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Creating Efficient Marketing Teams


There are never enough hours in a day to take on every task as a Marketing Director. Juggling multiple requests, hitting quarterly goals, and maintaining budgets can become difficult to manage. Adding yet another layer to these day-to-day tasks is managing your contractors. Whether they are freelance consultants, design agencies, or technical companies you must find a way for all of these groups to interact with one another. By using these tried and true plans of action, you can work better with your web designers, print designers, programmers and other contractors to be more efficient. In fact, these tips don’t include micromanaging or worrying about whether or not the job is getting done. In fact, we discourage it.


You’ve got a new project that requires a team consisting of web designers and programmers (or print designers and printers). From the very beginning, it’s important to get the main players of your team in the same room. Keep in mind that the term “room” could also be a conference call, Skype, or Slack.

With your team in the same place, you might feel the urge to only provide the outline of the project. Followed by everyone going back to their separate corners to work.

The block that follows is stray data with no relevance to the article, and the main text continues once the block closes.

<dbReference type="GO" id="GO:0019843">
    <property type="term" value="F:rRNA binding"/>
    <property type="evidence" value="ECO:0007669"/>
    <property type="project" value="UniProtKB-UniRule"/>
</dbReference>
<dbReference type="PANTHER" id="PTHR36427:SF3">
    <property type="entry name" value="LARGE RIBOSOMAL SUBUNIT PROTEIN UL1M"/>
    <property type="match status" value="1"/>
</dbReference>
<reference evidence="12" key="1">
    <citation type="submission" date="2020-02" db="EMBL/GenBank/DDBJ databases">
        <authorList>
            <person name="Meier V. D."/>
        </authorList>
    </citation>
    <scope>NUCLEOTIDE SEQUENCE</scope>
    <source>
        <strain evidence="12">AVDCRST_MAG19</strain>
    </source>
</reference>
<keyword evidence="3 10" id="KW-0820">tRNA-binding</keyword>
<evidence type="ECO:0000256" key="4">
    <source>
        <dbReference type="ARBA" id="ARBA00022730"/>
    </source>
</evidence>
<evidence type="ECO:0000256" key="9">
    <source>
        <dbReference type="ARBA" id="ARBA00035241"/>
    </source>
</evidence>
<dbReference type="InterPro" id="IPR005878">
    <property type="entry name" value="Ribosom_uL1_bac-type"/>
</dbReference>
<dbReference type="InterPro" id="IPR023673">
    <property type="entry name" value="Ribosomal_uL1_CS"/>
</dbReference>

This is an opportunity to make sure that everyone is on the same page. To do this, each member of the team needs to express any potential concerns or issues that they may have with the project.

– Does the programmer need a particular file type or minimum size of an asset to make the final result look good?

– Will the designer need to know what their limits are to create a design that not only looks good but functions well?

– Are there any budgetary or technical restrictions that the team needs to be aware of?

These are all things that get hashed out during the initial kickoff. Don’t be afraid to push your team to bring up any potential issues or things that they need to make their–and especially your–life easier. You would hate to get to the middle of the project to find out that X won’t work because of Y.


Creative brief, technical requirements, project management systems–whatever you want to use. Having a place where you and your team are able to see what the project requires along with everyone’s part in it is vital.Wait, let’s repeat that. VITAL. It’s easy for things to get lost in the shuffle of emails, instant messages, or off the cuff conversations over the phone. Taking a little time to write this document will save you from having to answer the same questions over and over. Plus, this will help to hold your contractors accountable for their tasks. Apps such as Basecamp and Breeze are great project management tools that help projects move along more easily. You can keep ongoing projects, messages, and tasks all in one place. Plus, if there are any updates to the scope, changes are made instantly with updates sent out to the group.